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A DISASTER PREPAREDNESS COURSE THAT BRINGS TOGETHER THE WHOLE ANGLICAN COMMUNION

Mon 20 Sep 2021

Imagine a disaster preparedness course that gathers participants from right around the Anglican Communion and garners support from the highest levels of the church. That’s the ‘Resilience Course’.

Since October 2020, over 140 people from 42 countries representing 23 Provinces have joined the course. Anglican Alliance and Episcopal Relief & Development made a video that highlights the ability of the course to bring together so many parts of the Anglican Communion.

The course covers topics such as vulnerable groups, gender, mental health and the role of the church in disaster response. It is an online course, using the Zoom platform that some had never even heard of in the pre-COVID era. The course is led by Anglican Alliance and Episcopal Relief & Development. Other Anglican agencies, including ABM and some of our local partners (including the Church of the Province of Myanmar and E-CARE in the Philippines), have co-facilitated some sessions. Several other ABM local partners, including IFI-VIMROD, the Council of Anglican Provinces of Africa (CAPA), ACOM Vanuatu and ACOM Solomon Islands, have provided keynote speakers for sessions.

The Resilience course participants have also been asked to describe a disaster hazard that is currently facing their country and to explain their plans to mitigate the threat. Over 50 learners in more than 30 countries are working on resilience strategies and plans, giving real impact to the course. One participant, Freda Fataka from ACOM Solomon Islands, wrote:

The submerging of the artificial island of Walande had been caused by the impacts of sea level rise, coastal flooding, erosion and saltwater intrusion. The current situation of Walande is merely one example of a coastal community crises, affected by the unpredictable weather extremes. [In other islands], local food gardens are also affected and so is food security and production.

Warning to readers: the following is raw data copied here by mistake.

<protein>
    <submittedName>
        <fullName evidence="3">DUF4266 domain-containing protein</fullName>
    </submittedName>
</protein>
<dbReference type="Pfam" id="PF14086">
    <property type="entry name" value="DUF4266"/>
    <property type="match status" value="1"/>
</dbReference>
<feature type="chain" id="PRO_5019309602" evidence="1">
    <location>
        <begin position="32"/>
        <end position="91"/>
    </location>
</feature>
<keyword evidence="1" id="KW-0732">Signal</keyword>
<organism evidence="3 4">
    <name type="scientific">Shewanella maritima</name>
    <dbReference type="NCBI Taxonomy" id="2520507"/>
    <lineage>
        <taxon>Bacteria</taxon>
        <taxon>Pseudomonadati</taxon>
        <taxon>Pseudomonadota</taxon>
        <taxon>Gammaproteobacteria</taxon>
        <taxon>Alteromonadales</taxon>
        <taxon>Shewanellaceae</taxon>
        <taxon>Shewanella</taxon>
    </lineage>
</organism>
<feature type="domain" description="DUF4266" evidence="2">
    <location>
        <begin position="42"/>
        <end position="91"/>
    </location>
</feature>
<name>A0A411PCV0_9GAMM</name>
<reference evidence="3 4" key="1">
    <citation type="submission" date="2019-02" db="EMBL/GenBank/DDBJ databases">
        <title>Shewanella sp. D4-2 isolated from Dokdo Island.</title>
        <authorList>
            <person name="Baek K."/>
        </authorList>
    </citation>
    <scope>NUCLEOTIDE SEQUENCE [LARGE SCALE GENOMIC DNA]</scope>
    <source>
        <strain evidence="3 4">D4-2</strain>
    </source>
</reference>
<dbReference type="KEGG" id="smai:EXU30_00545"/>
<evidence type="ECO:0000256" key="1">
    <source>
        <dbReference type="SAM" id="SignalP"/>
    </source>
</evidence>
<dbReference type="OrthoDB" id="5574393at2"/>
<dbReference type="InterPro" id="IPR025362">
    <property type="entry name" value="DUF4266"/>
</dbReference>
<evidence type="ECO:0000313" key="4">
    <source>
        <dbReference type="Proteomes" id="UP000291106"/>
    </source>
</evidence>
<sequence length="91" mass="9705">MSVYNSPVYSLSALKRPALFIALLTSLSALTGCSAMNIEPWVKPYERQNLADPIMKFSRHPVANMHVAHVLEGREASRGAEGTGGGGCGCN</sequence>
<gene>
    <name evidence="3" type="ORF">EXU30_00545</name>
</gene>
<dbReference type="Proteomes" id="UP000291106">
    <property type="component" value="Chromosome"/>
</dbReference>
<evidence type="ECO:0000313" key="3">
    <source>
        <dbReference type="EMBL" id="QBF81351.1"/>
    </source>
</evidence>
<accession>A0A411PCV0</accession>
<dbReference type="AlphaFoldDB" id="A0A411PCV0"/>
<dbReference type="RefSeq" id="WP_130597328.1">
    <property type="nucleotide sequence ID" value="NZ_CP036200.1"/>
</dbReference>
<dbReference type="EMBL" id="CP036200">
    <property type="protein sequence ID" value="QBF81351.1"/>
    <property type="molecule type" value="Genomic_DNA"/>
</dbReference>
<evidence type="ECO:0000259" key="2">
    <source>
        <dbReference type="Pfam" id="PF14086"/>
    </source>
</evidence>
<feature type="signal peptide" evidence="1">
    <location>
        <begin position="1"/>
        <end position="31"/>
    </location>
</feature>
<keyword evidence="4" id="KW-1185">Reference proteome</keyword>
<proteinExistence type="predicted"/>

Below are specific strategies and responsibilities that I propose should be in place to fight climate change.

  • Development of effective policy guidelines that focus on; climate change disaster preparedness, response and recovery
  • Awareness teaching and training program; We need to engage each and individual in the rural communities, schools and institution to participate in learning and trainings to help understand environmental changes and challenges concern so that appropriate decision can be made.
  • Undertake adaptation and mitigation strategy to reduce carbon dioxide emission from atmosphere and to adjust to the changing environment. This can be done through climate change disaster vulnerability assessment. The assessment should be more informative and realistic which would provide a holistic information for appropriate and effective analysis.

The next step for Freda will be to build on the above strategies by planning specific activities. The next step for ABM will be to find how we can support the expansion of the Resilience course.

The Resilience course allows representatives from ABM and other Anglican agencies around the world to share ideas and build stronger personal and institutional relationships. We will all be better placed to face the next disaster.

You can watch the video here:
https://www.youtube.com/watch?app=desktop&v=1eg6Arb-eRU&feature=youtu.be&ab_channel=AnglicanAlliance

A village on Walande Island experiences salt-water flooding. © Freda Fataka, ACOM Solomon Islands. Used with permission.Fanalei Coastal Community in South Malaita experiences salt-water flooding.
© Freda Fataka, ACOM Solomon Islands. Used with permission.

Sea-water incursion devastates coastal areas on Walande Island in the Solomon Islands. © Freda Fataka, ACOM Solomon Islands. Used with permission.Sea-water incursion devastates Fanalei Coastal Community in South Malaita in the Solomon Islands.
© Freda Fataka, ACOM Solomon Islands. Used with permission.

 


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